Exhibition Archives


Comfortable Modernism

A selection of handmade tapestries designed by Canadian sculptors and painters in the mid-1970s, intended to be displayed in commercial and public spaces.

In the spring of 1975, Fay Loeb of Toronto initiated the tapestry project in response to the often cold and stark common areas found in commercial and public buildings. The idea was to bring visual and physical warmth to these spaces by providing cost effective, large-scale works that could withstand the wear and tear of high-traffic areas. Over the course of the following two years, Loeb commissioned 23 tapestries of designs by sculptors and painters from across the country.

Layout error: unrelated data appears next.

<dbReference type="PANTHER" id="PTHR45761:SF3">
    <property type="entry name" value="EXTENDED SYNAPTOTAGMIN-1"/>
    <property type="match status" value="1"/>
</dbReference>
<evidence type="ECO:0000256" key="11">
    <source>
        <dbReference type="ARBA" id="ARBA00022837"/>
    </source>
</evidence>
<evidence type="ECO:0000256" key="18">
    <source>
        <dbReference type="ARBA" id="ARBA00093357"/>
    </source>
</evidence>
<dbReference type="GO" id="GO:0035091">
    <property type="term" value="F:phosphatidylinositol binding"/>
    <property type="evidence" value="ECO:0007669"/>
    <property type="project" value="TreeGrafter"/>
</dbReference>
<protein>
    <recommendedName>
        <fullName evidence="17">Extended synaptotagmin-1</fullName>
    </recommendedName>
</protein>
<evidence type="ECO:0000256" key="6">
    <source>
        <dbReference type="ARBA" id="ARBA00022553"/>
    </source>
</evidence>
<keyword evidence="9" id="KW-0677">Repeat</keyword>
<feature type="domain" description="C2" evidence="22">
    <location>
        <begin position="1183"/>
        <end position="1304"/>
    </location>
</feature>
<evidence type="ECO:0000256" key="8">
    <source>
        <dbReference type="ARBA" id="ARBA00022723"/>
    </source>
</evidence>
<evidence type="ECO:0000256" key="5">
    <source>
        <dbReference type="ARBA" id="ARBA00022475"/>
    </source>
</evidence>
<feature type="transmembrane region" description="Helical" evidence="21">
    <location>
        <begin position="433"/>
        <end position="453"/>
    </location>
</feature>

Trial fabrications were completed by skilled artisans in Mexico using a punch hooking method with a hand-guided, single-needle implement, allowing the artisan to complete approximately one square foot of the tapestry per day. The slow and painstaking shearing to achieve the cut pile heights, as well as the carved effects, was also done by hand after loose tufts were secured on the back with a layer of brushed latex. All trial fabrications were approved by the artists, including the choice of colour, commercially dyed to specification and adjusted as many times as was necessary. The completed tapestries were made available to the public in 25 editions and showcase designs made specifically for this medium, while reflecting the artists' work in other media. The complete set of 23 artists' proof wall hangings belonging to the Confederation Centre Art Gallery's permanent collection are a gift from Mr. and Mrs. Jules Loeb.

Jill McRae, Curator
October 28, 2016 - April 9, 2017


Michael Snow, Untitled, 1976, acrylic fibre tapestry